Change Caused by Revolutions, Coups & Wars

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  • 0:10 Means of political change
  • 0:53 Revolution
  • 2:10 Coups
  • 3:22 Wars
  • 4:34 Lesson summary
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Lesson Transcript
Instructor: Kevin Newton

Kevin has edited encyclopedias, taught middle and high school history, and has a master's degree in Islamic law.

While we'd love to think that politicians and diplomats are always able to reach peaceful solutions to political unrest, that has not always been the case. In this lesson, we look at how wars, revolutions, and coups cause political change.

Change Through Other Means

We humans like to think of ourselves as a civilized bunch when it comes to getting the attention of the government. We hear many stories about the wise king who listened to the needs of his people, or the benevolent princess who made sure to take care of her friends - even if they were only mice.

In our own lives, we also like to think that we can easily gain the ear of those in power. We have e-mail addresses, phone numbers, and social media accounts for politicians from the president to the local dogcatcher. We like to think that if we only speak up about what upsets us, those in power will change it.

But the simple fact of the matter is that, throughout history, much political change has come about through significantly less peaceful means. Here, we're going to look at three of those methods, namely revolutions, coups, and wars.

Revolutions

In the worst situations of strife between a government and the people, a whole new approach is needed. These times of dramatically applying an entire new method or plan of government are known as revolutions, and each revolution can be remarkably different from another.

For Americans, the most familiar revolution is definitely the American Revolution, during which Americans turned away from the British monarchy to establish an independent republic. This American Revolution started the Revolutionary War. Similar events took place in France in 1789, when the monarchy was abandoned for a republic, albeit one that soon became an Empire. In 1917, the monarchy of Russia was overthrown in favor of a socialist, and later, communist, government.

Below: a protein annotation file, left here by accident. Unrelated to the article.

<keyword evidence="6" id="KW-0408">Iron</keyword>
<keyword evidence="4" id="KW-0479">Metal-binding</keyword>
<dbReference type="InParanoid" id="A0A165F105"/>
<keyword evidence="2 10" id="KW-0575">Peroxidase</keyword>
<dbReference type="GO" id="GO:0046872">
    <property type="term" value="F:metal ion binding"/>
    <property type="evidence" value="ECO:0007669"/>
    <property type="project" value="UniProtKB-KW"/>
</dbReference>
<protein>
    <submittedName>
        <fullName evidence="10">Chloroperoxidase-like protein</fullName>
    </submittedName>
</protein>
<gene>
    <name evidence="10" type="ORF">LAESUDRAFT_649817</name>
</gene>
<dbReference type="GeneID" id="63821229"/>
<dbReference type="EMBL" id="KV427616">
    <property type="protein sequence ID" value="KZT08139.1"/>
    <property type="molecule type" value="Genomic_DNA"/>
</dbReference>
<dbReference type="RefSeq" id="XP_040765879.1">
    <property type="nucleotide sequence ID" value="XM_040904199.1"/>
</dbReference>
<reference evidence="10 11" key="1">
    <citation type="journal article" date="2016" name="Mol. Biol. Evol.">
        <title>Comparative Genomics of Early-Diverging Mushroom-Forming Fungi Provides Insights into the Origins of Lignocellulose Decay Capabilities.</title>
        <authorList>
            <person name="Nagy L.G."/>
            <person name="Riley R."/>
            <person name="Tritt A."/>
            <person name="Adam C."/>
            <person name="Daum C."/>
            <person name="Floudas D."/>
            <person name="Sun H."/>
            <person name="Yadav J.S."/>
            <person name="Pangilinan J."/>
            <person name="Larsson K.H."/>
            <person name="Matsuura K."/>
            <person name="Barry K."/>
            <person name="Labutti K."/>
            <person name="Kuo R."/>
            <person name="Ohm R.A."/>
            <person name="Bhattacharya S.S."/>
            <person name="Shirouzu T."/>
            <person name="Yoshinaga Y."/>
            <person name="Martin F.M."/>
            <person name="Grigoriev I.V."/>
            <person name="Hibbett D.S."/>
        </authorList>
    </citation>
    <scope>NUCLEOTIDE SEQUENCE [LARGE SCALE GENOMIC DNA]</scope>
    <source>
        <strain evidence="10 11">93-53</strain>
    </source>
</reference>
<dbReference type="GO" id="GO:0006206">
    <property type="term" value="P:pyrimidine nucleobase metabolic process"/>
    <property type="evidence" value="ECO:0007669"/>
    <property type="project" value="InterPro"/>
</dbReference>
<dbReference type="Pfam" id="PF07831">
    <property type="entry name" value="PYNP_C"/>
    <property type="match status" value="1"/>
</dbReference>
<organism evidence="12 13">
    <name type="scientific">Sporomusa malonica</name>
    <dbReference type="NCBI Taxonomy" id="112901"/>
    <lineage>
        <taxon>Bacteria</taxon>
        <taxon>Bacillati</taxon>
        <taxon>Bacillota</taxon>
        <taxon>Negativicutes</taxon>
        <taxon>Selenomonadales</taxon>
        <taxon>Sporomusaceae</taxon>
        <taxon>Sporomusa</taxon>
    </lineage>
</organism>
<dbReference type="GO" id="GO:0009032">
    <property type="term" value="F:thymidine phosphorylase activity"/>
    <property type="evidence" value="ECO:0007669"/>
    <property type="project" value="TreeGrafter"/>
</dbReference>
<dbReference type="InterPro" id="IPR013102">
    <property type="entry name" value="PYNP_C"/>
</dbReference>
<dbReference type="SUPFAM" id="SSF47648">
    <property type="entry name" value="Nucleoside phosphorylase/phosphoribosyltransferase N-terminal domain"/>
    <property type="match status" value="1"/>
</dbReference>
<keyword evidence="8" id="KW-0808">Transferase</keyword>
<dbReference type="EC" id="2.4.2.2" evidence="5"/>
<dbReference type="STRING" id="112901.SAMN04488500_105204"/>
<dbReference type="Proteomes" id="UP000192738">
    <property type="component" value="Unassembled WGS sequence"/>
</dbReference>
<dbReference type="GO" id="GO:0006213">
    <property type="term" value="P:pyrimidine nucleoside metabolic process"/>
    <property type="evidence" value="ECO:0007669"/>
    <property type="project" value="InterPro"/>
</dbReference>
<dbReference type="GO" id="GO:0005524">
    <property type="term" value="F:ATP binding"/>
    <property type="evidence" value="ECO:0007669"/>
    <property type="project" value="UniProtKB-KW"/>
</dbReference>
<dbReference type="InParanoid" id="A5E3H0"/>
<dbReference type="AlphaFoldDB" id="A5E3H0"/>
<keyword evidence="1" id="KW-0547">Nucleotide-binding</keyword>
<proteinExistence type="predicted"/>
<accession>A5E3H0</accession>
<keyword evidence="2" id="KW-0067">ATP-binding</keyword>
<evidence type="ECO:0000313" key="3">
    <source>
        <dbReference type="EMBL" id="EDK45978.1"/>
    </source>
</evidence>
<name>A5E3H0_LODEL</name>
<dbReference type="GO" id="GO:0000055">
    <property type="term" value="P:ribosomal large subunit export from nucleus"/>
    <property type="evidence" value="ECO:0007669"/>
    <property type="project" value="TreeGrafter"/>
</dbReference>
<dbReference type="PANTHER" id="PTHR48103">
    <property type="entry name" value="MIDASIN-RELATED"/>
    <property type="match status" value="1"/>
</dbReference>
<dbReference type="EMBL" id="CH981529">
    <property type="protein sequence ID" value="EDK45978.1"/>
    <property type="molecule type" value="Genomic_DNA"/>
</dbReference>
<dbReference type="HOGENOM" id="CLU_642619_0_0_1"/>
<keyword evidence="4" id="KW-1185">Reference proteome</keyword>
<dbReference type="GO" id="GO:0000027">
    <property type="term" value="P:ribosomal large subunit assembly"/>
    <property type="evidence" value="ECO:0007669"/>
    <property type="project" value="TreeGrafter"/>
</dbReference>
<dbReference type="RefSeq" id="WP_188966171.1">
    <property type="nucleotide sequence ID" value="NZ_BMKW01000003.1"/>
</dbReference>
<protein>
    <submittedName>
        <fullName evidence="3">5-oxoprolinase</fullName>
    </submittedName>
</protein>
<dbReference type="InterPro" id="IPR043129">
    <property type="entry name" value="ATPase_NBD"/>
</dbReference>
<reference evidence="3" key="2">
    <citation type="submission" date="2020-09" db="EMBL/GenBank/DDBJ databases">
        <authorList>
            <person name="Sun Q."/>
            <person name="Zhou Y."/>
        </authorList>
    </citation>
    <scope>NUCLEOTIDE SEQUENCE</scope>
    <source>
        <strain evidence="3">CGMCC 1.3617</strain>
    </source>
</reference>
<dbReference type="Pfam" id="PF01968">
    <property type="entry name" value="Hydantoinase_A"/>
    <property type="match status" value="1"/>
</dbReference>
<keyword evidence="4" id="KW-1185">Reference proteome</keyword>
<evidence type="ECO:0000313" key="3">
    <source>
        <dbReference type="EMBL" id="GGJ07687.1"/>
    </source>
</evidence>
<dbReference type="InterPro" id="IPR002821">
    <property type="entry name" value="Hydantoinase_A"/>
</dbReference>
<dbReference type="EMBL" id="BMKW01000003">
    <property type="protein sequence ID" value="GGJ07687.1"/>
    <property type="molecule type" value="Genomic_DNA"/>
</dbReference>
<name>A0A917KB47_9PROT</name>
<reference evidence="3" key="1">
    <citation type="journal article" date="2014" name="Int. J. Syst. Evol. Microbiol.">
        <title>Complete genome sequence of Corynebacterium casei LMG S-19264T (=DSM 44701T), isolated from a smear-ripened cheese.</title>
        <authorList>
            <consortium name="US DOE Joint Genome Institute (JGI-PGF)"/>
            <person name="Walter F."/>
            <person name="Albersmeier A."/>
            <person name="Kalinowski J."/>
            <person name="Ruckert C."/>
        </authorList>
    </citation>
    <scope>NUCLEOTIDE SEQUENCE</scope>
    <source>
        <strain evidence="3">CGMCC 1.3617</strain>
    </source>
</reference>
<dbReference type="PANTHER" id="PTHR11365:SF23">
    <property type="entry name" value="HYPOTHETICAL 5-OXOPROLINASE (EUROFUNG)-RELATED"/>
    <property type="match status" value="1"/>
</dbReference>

These examples all featured some element of violence, but a revolution does not necessarily have to be violent. After all, the Glorious Revolution of 1688 in England, during which William of Orange became King of England, was bloodless, yet changed the course of English history. William's predecessor had friendly ties with the Roman Catholic Church, and Parliament saw this as unacceptable. As a result, they invited William to challenge the king for the throne.

Coups

In many ways, the Glorious Revolution was almost as much of a coup as it was a revolution. A coup is 'a sudden and illegal seizing of power.' Unlike a revolution, coups often involve only a small group of people. If a revolution chops down a tree with an axe, then a coup chops it down with a laser. What keeps the Glorious Revolution from being a coup was the simple fact that, since Parliament allowed it, it wasn't illegal.

As a result of their illegal nature, coups are widely frowned upon by other countries, yet they do happen. By far, the most famous coup of the last few decades was the movement led by Fidel Castro in Cuba to overthrow the pro-American government there. However, despite the fact that they are often unpopular abroad, some coups do find assistance from other countries. For example, the United States financed a coup against Iran in 1953, largely because the Prime Minister of Iran at the time, Mohammad Mossadegh, had taken a hard line against foreign companies.

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